Before Washington, DC became the capital city of the United States, it was a sprawling, 100-square-mile plot of plantations, forests, and hills.
The city’s urban plan was the brainchild of French immigrant and architect Pierre Charles L’Enfant, who envisioned an egalitarian design for the District – a vision that was a physical manifestation of the American dream. In the 18th century, L’Enfant filled DC with plenty of public space, including parks, plazas, and wide footpaths.
Over time, DC transformed from a modest Native American settlement into the dense metropolis it is today.
Let’s take a look at this journey:
In the early 17th century, several native tribes of the Piscataway people lived on the land that is DC today.
Conflicts with European colonists forced the Piscataway to form a new home in Maryland in 1699.
In 1790, Congress established Washington, District of Columbia, a 100-square-mile district along the Potomac River.
A year later, three commissioners managing the capital’s construction named it in honour of President George Washington. The district was named Columbia, a fond name for the US at the time.
Washington enlisted Pierre Charles L’Enfant, a French immigrant and engineer for the US military, to plan the city in 1791.
L’Enfant had an ambitious plan: to turn a rural site into a metropolis fit for a burgeoning nation.
The National Mall’s plan was influenced by European urban design, but was also adjusted for American sensibilities. For example, pedestrians could access it from all corners, which communicated the idea that “every citizen was equally important,” L’Enfant biographer Scott Berg told Smithsonian.
The word “mall” is short for “pall-mall,” a nod to a tree-bordered walk in London’s St. James’s Park.
L’Enfant filled the District with wide avenues, public squares, and parks.
However, city commissioners worried about rising construction costs and appeasing DC’s rich landowners, since L’Enfant wanted expansive public areas. L’Enfant resigned in 1792. When he died in 1825, he had still never been paid for his work.
During the War of 1812, British troops burned down parts of modern-day Baltimore as well as DC, including the Capitol Building, the Library of Congress, buildings in Capitol Heights, and the White House.
The White House was rebuilt from 1815 to 1817, and reopened in time for President James Monroe’s inauguration. Other damaged buildings were re-constructed as well.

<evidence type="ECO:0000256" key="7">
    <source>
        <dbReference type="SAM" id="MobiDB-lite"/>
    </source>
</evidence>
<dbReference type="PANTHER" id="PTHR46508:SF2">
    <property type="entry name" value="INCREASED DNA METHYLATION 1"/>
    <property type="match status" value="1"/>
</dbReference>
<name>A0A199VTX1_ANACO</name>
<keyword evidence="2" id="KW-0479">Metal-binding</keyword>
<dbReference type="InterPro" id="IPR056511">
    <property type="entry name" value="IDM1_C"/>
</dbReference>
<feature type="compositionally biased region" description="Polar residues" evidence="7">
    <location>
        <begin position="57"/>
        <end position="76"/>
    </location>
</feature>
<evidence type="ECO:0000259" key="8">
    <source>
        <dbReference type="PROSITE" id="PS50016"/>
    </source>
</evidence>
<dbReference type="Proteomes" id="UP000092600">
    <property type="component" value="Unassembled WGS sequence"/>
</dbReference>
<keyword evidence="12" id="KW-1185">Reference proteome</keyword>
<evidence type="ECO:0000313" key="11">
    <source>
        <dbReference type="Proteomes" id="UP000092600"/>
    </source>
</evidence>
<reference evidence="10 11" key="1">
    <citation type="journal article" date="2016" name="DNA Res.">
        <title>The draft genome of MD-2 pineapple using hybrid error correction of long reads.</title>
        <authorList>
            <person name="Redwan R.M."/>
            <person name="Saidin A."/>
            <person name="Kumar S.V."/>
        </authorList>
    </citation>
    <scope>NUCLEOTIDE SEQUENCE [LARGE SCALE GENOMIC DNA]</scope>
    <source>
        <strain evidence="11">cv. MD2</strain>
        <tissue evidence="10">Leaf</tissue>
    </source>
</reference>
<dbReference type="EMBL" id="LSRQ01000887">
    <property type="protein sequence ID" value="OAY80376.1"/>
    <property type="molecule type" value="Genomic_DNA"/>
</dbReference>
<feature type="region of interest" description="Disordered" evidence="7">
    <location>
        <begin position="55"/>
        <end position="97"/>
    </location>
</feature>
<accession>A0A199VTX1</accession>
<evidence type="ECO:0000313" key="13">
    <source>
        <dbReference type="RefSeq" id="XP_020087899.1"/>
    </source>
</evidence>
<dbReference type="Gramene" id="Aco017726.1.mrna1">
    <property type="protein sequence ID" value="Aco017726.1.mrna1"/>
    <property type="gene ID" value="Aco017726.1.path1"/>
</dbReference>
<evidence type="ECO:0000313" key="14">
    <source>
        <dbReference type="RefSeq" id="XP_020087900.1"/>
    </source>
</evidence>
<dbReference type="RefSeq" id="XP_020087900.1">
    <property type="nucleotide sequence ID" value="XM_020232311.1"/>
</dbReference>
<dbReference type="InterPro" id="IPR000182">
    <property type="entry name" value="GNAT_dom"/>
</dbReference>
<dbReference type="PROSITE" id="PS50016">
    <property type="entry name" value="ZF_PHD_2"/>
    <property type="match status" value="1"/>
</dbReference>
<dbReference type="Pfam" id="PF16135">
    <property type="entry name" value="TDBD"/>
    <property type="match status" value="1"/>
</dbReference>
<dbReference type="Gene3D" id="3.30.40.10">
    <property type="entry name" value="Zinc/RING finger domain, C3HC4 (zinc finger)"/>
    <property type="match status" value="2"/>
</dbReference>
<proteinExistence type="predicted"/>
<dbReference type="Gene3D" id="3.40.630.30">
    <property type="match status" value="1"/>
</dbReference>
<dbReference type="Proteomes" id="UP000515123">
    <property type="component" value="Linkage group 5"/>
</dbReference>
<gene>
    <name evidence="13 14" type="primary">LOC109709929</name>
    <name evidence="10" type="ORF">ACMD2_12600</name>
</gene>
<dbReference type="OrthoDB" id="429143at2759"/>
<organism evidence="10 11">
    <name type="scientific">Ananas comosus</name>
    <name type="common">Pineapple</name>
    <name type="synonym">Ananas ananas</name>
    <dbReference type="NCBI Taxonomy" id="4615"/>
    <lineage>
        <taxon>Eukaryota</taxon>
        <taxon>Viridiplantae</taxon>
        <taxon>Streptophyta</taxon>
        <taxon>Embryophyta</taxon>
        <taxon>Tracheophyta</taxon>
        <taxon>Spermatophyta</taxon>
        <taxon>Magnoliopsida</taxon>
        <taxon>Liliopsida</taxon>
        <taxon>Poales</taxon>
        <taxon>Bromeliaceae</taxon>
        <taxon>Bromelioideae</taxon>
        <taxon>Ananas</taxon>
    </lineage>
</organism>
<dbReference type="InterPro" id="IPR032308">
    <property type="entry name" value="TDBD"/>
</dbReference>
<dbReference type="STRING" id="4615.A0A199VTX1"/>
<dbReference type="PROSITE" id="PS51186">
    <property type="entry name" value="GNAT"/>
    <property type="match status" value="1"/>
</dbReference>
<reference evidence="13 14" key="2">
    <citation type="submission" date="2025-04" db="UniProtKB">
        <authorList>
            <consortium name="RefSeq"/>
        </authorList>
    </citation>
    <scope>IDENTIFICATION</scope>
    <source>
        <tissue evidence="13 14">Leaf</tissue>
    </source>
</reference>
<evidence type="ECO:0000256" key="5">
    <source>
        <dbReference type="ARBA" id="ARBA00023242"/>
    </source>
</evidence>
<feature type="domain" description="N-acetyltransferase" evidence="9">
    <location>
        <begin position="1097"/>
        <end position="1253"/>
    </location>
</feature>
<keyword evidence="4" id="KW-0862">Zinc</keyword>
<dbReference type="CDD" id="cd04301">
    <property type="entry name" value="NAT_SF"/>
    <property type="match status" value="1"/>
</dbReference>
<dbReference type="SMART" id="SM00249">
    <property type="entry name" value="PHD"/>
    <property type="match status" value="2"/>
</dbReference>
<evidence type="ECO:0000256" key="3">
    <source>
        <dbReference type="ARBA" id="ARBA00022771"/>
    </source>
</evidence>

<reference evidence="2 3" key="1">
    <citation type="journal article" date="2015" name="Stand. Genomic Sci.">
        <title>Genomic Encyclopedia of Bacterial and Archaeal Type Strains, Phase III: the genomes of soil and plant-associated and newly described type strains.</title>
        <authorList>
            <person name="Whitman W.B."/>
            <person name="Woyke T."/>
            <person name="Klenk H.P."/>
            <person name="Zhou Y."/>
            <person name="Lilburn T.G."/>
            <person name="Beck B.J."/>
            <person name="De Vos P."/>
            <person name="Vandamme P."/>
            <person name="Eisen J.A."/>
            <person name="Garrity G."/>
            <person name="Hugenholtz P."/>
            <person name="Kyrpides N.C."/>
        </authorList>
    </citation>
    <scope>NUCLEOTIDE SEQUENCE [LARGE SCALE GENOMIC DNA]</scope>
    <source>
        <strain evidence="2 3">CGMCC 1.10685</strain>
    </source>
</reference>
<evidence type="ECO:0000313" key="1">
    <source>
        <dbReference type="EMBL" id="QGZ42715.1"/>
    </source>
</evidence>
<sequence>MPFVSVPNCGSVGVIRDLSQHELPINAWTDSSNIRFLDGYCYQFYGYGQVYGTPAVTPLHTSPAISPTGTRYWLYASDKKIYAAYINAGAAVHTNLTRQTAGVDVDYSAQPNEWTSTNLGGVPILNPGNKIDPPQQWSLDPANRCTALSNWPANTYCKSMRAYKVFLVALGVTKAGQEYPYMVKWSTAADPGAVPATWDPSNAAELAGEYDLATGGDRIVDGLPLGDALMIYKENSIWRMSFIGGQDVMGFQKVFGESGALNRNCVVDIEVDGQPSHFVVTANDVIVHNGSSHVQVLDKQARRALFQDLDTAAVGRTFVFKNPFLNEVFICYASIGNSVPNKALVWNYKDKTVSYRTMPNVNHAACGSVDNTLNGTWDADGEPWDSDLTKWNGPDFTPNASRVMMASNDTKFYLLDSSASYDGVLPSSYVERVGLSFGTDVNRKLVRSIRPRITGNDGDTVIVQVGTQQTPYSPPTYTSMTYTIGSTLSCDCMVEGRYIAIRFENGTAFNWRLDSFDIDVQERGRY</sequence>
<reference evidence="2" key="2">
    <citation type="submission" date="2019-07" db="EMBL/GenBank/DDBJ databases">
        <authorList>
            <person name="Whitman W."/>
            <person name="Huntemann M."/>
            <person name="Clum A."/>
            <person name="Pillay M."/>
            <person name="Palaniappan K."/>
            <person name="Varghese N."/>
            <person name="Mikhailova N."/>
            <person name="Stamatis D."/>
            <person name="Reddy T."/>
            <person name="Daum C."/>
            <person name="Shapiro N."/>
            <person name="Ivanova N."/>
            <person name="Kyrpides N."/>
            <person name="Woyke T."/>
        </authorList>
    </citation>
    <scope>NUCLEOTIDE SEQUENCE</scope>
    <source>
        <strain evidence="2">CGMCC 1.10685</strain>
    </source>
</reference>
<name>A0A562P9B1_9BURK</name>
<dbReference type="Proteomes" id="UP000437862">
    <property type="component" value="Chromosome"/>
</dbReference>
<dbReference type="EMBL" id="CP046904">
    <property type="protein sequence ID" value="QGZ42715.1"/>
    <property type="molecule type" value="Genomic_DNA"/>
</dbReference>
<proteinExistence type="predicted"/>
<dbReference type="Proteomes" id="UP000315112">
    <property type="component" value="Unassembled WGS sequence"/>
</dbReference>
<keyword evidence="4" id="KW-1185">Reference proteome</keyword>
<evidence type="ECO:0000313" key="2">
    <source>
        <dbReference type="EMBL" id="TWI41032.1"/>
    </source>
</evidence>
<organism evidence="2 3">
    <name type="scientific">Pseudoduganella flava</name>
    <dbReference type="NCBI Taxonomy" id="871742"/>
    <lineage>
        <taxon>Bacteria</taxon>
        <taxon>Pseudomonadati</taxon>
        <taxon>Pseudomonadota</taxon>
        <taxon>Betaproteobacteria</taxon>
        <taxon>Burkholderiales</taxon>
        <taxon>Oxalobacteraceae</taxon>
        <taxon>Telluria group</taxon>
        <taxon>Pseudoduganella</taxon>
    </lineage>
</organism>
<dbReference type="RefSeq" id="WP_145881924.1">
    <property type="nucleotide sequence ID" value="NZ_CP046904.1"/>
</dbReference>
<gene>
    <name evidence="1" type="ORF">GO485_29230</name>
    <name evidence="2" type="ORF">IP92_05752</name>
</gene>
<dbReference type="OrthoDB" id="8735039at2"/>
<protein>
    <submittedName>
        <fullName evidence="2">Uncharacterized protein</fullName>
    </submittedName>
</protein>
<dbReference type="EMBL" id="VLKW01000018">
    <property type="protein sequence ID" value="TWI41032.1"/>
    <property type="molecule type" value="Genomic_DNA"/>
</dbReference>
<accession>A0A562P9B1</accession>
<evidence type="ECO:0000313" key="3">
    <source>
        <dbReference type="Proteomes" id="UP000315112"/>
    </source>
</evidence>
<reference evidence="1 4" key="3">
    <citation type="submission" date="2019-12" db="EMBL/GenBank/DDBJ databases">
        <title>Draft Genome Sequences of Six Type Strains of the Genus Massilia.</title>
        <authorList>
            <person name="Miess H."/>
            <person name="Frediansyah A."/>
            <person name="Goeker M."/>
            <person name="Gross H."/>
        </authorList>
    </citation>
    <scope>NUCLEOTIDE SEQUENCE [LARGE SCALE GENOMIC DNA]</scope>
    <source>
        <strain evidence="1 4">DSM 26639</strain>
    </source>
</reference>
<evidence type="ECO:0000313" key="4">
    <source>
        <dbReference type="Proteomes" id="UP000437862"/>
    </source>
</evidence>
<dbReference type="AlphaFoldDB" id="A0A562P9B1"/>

Throughout the 19th century, the city invested in transit and waterways. Construction of the Chesapeake and Ohio Canal as well as the Baltimore and Ohio Railroad began in 1828.
The federal government grew in size with the start of the Civil War in 1861.
From 1850 to 1900, DC’s population increased five-fold and surpassed 278,000 people.
A section of the Washington Aqueduct was completed in 1859, giving drinking water to residents and reducing their dependence on well water.
Source:The US National Park Service
Slavery was abolished in DC on April 16, 1862 — eight months before President Abraham Lincoln issued the Emancipation Proclamation.
Days after the end of the Civil War in 1865, John Wilkes Booth shot and killed Lincoln in Ford’s Theatre. Below is his funeral procession.
The Washington Monument opened in 1885. Here it is half-finished in 1860.
In 1901, a team of architects and planners called the McMillan Commission started expanding DC’s park system.
The updated plan made way for the Lincoln and Jefferson memorials.
The Commission demolished a number of slums in the early 1900s.
Many residents lived in substandard housing dubbed “alley dwellings.”
This lack of suitable housing led to the creation of theAlley Dwelling Authorityin 1934, a federal housing agency that built affordable and sanitary housing units.
In 1907, Union Station opened as the city’s main train terminal.
In the 1800s and early 1900s, livestock grazed the Mall. President William Howard Taft had a pet cow named Pauline, seen below on the Navy Building lawn circa 1910.
President Woodrow Wilson kept dozens of sheep on the White House South lawn during World War I. The flock cut the grass and garnered $US52,000 for the Red Cross through a wool auction.
Wilson also instituted segregation in several federal departments for the first time since 1863. The policy held for decades.
Source:The National Postal Museum
In 1919, a group of white residents attacked black residents in four days of mob violence, which resulted in 15 deaths and 150 injuries in DC. The second Ku Klux Klan rose to prominence in the 1920s.
Source:The New York Times
During the Great Depression, the District’s population grew quickly after President Franklin D. Roosevelt introduced the New Deal, which created more federal agencies and jobs.
One of the largest office buildings in the world, the Pentagon opened in 1943.
Over the next three decades, Washington,DC served as the center stage for the Civil Rights Movement led by Dr. Martin Luther King Jr.
In the ’60s and early ’70s, the city’s population declined by the tens of thousands as many white residents — drawn to new residential development and suburban malls — migrated to outer suburbs.
In the past four centuries, DC has gone from a giant plot of rural land to a diverse, modern city.
Today, more than 690,000 people call it home.
Source:The US Census
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